One situation where incentives might make sense is if a company is late to the game and needs to make up lost ground.

  4. Matt McGee says:

    Good points, but I’d ask Mike — is there any evidence that Google really cares and does anything when one business has or gets dramatically more reviews than its direct competitors? I’ve no doubt that would raise a huge flag with Yelp, but do we know who else cares enough to take action when velocity is unusual/suspect?

  5. I have not seen any indication that Google much cares or does anything. I was more thinking from the point of view of the potential customer not the search engine.

  6. Stever says:

    Who else cares enough to take action when velocity is unusual/suspect?

    Users/customers/people care.

    Besides what Google or Yelp may or may not do algorithmically with “too many” reviews, real people make judgments based on seeing too many reviews. If it’s highly skewed out of the average people can get suspicious.

    More than once I’ve seen reviews left in Google Maps by people commenting on the other reviews that seem fake or too plentiful. I would imagine it’s a VERY small percentage of people taking the time to leave such a review about the other reviews, but many many more who take notice and have those same negative judgments about it.

  7. MiriamEllis says:

    “In Yelp’s world of pixie dust and unicorns, no one’s allowed to encourage or even invite reviews.”

    Matt, that’s classic. Made me laugh.

    But, of course, this is the problem. We can’t really recommend giving incentives for reviews to our clients, precisely because of Yelp’s fantastical policies (and Google’s too). Like all of you, I’m waiting to see if this will change.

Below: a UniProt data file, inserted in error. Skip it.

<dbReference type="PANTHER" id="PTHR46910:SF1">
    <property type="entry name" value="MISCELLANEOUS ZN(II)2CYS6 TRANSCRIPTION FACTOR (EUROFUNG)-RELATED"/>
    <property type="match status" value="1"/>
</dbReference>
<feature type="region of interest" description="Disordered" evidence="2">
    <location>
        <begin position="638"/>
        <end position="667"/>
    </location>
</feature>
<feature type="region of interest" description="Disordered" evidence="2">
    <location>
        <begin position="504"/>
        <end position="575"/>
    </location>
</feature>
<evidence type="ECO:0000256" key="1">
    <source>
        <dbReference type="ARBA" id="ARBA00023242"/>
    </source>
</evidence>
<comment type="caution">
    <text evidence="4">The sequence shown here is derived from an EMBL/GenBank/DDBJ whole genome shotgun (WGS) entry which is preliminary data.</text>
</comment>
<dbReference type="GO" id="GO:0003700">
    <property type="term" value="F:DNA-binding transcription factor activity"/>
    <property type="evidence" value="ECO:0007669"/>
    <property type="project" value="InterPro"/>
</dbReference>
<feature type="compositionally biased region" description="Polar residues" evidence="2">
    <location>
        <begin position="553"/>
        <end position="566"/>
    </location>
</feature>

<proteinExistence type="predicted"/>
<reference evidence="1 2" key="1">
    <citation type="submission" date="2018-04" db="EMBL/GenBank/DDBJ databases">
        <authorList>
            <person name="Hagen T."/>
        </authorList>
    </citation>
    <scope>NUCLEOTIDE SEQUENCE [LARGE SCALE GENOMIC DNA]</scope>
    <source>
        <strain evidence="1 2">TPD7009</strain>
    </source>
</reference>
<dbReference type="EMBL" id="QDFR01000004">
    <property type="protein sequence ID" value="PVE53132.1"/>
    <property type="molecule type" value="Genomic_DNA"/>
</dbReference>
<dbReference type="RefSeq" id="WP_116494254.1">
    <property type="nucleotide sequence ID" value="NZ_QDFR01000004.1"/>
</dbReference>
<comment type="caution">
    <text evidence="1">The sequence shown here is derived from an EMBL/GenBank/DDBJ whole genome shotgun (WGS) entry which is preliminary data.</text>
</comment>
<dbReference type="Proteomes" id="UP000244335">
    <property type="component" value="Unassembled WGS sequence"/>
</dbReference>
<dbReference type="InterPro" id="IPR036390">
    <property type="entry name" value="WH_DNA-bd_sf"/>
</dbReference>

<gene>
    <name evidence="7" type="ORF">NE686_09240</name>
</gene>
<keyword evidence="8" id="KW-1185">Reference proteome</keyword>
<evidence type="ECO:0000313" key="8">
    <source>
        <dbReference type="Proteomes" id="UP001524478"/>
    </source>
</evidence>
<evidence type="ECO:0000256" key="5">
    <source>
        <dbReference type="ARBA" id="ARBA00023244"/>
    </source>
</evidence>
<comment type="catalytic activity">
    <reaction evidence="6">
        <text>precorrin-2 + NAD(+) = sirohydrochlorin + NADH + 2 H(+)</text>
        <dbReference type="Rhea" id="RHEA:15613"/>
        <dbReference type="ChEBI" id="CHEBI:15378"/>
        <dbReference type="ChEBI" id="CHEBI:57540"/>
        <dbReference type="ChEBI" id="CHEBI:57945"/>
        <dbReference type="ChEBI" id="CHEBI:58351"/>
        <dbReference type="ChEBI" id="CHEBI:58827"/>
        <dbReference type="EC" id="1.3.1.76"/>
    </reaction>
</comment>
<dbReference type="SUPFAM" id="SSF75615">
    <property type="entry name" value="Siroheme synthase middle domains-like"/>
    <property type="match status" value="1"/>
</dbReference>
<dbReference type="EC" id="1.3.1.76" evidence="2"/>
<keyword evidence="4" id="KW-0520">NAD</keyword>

8. Just because Yelp (fill in any company here) says X does not mean that X is what is the best interest of your client.

    That is the case here. Incentives may offer a strategy to garner reviews…whether Yelp thinks that is appropriate or not.

    I personally don’t generally recommend them as I think that if handled improperly (ie only offered to certain customers) it could be viewed as inappropriate.

    As a contest it has many fewer issues that a direct reimbursement of some sort. And there are certain situations where it would make sense regardless of Yelp’s opinion.

  9. Thos003 says:

    Insiderpages.com got its start early on by paying users for reviews. 50 reviews got you $50. And I didn’t complain one bit. =)

  10. Wynne says:

    Nice post. Interesting what an earlier commmenter said about posting too many reviews having a potential negative impact – makes sense really.

    Also, it’s good to point out that Yelp doesn’t take kindly companies encouraging reviews about themselves. Good to note in any case.

    However, I think it’s a reality that people will encourage reviews of their business. It’s too much of a temptation. Therefore Yelp should acknowledge reality and let it happen.